Late Homework Assignments:   Assignments will be accepted late only up to the date that solutions are posted online.  Homework will not be accepted after the date solutions are posted.  Generally, solutions will be posted one week after the due date, but this may vary.  For example, solutions may be posted the same day homework is due if there is a test coming up.  The homework grade is penalized 5% for each day late.

Questions: If you have any questions, feel free to come in to my office.  In general, I have an open door policy -- if I am available in my office, you are welcome to come by.  An even better way to reach me is through email.  I check my email frequently and you should receive a response quickly.  Email is preferred over telephone and you will probably receive a faster response since I don't check voicemail very frequently.  You can also contact me online via ICQ, AIM, or MSN Messenger (see contact info on the home page).  I'm often up late and will be glad to answer questions if I'm available! 

Exams:  There will be one midterm and one final exam.  If you must miss an exam, notification must be made in advance.  Exams will consist of problems to work through. Typically you will either have to describe the output of some code, write some code yourself, or provide short answers.  Each exam will be cumulative since the course material builds upon previously covered material!  This means you must keep up in the class, or you will quickly find yourself lost.  You will be allowed open-book access for the exams.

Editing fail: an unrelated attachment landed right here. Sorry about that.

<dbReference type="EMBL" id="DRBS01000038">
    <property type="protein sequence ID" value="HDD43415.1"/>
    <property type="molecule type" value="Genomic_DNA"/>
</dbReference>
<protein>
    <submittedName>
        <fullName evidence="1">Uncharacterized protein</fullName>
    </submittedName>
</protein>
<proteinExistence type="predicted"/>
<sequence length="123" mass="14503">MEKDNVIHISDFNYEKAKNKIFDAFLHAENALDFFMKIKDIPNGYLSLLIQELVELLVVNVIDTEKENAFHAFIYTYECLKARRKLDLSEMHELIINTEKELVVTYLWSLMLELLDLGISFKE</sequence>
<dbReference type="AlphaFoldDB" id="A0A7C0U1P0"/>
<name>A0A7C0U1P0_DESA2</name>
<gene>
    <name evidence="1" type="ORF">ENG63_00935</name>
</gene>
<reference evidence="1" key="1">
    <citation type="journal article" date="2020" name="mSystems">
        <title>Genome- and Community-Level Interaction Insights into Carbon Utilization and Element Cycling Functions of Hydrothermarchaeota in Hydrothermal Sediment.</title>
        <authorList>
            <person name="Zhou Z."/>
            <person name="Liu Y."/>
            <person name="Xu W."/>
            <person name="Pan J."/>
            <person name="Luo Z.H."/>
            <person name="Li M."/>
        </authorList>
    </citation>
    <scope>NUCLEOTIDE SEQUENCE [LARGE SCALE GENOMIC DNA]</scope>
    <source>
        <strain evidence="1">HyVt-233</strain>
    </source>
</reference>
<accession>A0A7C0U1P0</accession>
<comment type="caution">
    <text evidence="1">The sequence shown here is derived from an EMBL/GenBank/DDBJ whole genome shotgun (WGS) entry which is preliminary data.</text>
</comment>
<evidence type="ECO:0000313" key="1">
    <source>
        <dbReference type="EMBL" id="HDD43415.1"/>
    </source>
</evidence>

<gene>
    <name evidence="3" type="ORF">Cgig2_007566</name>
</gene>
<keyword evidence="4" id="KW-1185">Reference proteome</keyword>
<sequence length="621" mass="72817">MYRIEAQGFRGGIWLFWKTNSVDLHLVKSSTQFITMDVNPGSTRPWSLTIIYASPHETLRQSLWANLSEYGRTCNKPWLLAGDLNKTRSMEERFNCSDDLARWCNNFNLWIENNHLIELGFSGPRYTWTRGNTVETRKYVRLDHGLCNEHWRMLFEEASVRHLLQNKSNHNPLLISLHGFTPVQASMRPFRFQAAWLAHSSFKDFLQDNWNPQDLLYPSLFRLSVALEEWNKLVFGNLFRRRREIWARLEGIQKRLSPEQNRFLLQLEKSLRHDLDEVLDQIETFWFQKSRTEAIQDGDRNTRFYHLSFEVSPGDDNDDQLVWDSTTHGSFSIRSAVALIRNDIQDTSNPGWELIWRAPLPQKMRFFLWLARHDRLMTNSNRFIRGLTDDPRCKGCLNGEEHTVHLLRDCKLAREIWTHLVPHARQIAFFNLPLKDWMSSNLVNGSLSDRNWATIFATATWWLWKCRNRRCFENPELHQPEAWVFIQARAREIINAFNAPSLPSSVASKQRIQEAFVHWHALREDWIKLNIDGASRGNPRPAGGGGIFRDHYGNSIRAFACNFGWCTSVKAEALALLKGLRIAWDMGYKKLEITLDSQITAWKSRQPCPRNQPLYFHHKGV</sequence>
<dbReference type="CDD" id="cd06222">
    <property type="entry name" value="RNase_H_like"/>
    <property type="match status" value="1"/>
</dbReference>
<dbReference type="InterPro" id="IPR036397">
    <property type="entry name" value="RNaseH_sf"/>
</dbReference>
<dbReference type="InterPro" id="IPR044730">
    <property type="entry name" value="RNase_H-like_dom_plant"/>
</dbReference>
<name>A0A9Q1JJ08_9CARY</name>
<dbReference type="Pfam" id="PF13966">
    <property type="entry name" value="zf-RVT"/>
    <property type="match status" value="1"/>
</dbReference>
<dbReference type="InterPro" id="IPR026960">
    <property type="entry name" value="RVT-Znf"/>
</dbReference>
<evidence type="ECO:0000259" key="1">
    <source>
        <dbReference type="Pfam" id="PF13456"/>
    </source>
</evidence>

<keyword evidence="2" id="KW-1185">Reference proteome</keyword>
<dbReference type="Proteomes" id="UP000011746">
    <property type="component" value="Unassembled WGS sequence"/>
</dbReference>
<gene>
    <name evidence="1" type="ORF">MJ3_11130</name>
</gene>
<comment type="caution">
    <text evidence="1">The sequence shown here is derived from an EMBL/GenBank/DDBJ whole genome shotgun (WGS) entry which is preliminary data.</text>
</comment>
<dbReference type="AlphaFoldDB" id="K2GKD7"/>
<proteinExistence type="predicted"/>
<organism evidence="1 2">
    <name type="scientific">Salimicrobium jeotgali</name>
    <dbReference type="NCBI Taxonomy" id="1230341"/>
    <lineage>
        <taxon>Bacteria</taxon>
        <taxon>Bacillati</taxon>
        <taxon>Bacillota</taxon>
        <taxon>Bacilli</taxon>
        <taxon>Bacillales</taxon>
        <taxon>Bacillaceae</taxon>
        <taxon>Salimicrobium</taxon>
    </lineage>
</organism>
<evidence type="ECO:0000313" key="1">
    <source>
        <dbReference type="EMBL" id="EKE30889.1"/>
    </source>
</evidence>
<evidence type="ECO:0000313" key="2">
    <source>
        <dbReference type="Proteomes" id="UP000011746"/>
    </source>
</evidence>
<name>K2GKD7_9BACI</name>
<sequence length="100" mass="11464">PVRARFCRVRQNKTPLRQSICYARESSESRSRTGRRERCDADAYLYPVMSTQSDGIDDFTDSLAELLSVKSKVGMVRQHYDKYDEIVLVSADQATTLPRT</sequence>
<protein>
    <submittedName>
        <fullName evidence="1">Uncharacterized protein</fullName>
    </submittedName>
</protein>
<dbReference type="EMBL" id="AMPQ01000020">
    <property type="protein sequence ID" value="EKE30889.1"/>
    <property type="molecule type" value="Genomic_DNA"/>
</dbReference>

Grading:  Exams will be graded and returned to you. Grades will be posted on the web site throughout the semester. This summer we will be testing a new graphical password system. If you experience difficulties with the technology then let me know and an alternate means of grade notification will be made available.

Grading breakdown:

Homeworks:  30%   (each homework assignment is worth an equal amount)
Lab:              20%   (each lab assignment is worth an equal amount)
Exam 1:         25%
Exam 2:         25%

The grade scale is shown in the table below.  The grading curve may be lowered if necessary but it will not be raised.  This means that if you received an 89% then you will at least get a B+, but may receive a higher grade based on the curve.  (Final grades don't include a + or -).

An incomplete grade will only be given for a valid excuse (e.g. medical, death in the family). An incomplete grade does not let you take the class over again, your final grade will be assigned based on work submitted in class and work that remains to be submitted.

Cheating: Students are expected to uphold the UAA standard of conduct relating to academic dishonesty outlined in the UAA catalog and student handbook.  Cheating is not tolerated and constitutes grounds for dismissal.  For this class, it is permissible and encouraged to assist classmates in general discussions of how to attack the homework problems. It is not permissible to copy another's work (or portions of it) and represent it as your own.